Gary’s surgery (4 levels) was 7-1/2 hours long. He had a
difficult surgery, as his discs were calcified
Nasal - this is not pleasant to wake up to, as the nasal
passages are pretty delicate, and pushing a tube up
through them causes quite a bit of bleeding. My sinuses
felt quite irritated for several days until I was able to get all
the clotted blood out. Probably no worse than getting
your nose broken, but still, quite irritating.
The reason they use nasal intubation is that they have to
move the esophagus and trachea out of the way to get to
the spine, and I guess a normal intubation tube is too stiff
Normal intubation, like you see on television - a tube
through the throat
Mine is a vertical incision in the throat, to the left of my
Adam’s apple, about 5 cm long
Gary’s incision is in his abdomen, about 10 cm long, on his
left side, roughly level with his navel.
Very minor - light breakfast, then nothing for the hours
Gary needed to be “purged” before surgery (his GI tract
needed to be completely empty, so he had light meals the
day before, then spent an unpleasant night on the john).
Due to the length of his surgery, he also needed to be
catheterized (ask them to do that after you’re under
My pain was minor (surprisingly so). I was on a pain
pump for the first night, then a non-narcotic pain reliever
After coming home, I had minor pain (like I’d slept on my
neck wrong) which steadily diminished over several
Gary’s was substantial. His surgery involved opening the
abdomen and moving all the intestines aside to get at the
spine. Needless to say, that causes a lot of postoperative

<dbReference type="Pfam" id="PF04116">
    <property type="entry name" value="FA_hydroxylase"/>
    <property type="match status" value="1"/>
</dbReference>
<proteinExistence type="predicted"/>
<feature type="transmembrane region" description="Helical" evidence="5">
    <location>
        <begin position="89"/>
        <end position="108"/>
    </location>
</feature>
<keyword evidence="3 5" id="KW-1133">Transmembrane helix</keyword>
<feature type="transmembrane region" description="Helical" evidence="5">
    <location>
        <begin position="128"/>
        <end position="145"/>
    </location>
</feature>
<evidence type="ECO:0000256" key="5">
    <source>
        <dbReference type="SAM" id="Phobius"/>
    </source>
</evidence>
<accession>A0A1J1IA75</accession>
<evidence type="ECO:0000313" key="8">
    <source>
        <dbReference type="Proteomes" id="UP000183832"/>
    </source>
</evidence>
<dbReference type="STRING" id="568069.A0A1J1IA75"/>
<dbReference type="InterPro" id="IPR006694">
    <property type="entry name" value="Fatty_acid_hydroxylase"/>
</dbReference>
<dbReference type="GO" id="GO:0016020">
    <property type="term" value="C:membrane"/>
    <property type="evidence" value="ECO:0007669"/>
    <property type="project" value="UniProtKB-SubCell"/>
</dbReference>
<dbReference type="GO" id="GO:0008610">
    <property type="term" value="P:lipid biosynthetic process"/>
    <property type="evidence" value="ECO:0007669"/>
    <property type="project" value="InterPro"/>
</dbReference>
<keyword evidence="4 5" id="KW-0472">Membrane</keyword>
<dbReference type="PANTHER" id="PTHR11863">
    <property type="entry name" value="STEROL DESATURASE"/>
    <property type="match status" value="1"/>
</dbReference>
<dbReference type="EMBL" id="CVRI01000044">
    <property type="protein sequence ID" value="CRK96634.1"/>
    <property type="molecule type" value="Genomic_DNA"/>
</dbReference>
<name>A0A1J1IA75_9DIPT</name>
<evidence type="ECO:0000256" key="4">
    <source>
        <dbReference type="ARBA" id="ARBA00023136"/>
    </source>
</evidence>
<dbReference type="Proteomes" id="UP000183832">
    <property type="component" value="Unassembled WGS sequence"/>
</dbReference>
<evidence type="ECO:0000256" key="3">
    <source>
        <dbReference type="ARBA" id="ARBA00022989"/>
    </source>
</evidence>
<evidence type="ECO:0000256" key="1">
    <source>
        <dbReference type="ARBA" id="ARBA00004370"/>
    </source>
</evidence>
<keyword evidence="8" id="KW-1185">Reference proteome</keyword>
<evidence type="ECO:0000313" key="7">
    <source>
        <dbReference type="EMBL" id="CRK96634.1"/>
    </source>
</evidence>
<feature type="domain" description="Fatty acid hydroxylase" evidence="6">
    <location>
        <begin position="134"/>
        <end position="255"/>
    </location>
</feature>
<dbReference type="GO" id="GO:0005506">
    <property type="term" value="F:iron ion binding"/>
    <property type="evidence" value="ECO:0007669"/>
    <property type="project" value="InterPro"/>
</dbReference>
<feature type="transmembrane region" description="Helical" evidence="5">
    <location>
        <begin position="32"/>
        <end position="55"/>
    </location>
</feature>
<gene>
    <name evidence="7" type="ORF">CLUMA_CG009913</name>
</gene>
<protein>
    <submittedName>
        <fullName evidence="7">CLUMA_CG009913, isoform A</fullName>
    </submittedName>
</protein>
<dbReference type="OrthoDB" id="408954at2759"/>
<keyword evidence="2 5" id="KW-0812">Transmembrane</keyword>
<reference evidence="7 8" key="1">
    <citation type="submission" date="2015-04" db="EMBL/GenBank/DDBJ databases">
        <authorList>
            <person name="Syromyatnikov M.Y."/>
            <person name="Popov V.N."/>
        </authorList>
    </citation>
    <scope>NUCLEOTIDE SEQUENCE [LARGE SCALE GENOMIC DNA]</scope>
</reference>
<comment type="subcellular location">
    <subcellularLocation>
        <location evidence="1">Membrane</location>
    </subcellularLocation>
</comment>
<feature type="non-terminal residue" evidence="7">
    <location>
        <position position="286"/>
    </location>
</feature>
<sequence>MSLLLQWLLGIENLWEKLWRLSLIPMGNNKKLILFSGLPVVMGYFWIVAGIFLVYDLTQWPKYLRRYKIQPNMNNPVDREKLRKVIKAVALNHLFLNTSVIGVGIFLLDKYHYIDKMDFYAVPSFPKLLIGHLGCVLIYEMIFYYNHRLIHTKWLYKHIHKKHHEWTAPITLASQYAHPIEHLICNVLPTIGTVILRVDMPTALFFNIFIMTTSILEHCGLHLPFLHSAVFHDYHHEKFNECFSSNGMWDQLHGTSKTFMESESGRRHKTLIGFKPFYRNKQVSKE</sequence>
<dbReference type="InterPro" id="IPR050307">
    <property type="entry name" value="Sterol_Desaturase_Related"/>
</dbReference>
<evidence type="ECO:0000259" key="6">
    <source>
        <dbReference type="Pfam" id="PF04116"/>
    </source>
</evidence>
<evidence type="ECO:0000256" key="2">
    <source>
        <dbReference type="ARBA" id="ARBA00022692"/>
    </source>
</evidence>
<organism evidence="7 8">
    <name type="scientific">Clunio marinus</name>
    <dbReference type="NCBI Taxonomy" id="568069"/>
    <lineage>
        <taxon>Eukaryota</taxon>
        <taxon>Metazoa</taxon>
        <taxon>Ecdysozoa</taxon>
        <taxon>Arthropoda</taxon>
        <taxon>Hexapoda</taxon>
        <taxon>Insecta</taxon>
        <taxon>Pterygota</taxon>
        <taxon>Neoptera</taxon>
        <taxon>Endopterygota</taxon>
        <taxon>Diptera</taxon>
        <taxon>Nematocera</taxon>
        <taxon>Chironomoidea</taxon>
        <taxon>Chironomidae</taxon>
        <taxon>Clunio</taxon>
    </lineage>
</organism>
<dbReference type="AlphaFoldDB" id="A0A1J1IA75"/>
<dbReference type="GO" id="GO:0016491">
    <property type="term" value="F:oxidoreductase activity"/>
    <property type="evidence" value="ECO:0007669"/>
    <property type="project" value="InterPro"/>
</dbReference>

pain. He was a pain pump for three days. I was out of the
hospital 4 days after surgery, he was out 9 days.
Hospital stay duration
They want you in Germany three days before surgery, and
you check into the hospital the day before surgery. I
checked in on Tuesday, had surgery on a Wednesday,
and was out on Sunday. Total stay: 5 days.
Gary had surgery the same day as I did, but got out the
following Friday. Total stay: 12 days.
I had to wear a soft cervical collar for a month, “weaning” myself off of it after the first several weeks. The pain I felt was mostly like sleeping on my neck wrong - not extreme, but annoying. Massaging my shoulders seemed to help. The thing that made it worse: reading something on a table, pointing my head down, instead of holding it up.
I’ve got full mobility - I can turn my head sideways fully, and look up and down fully. There’s less pain at the extremes than there was before the operation, and it’s getting better every week.
I’ve been on short-term disability for a month since the operation, and I’ll be going back to work next week, probably 1/2 time for the first week. It’s important not to overdo it - if your neck starts hurting, don’t ignore it and just tough it out. Listen to what your body’s trying to tell you.
One good thing I found out - my two implants aren’t enough to set off the metal detectors at the airport. That’s a relief, but it’s vaguely disappointing.
I almost forgot - here’s my X-rays of “after”. Ignore the lean in the forward-facing X-ray - I was doing what my radiologist told me to do, I don’t normally lean like that!
Two days after surgery - note that the rather sinister “hooks” at the front of the vertebrae are gone.
I was positioned exactly where the radiologist put me - I don’t normally lean to the left like this. Note the fin on the implant, which fits into the machined slot of the vertebrae.
So, the big question - was it worth it? It’s very early in the game, so I can’t say how it will turn out long-term. However, I have more mobility than I’d have if I had a fusion (and that’s good), and very little pain. The fact that I had the ADR should lessen the chance of adjacent disc failure, so I’m pretty confident that made the right decision.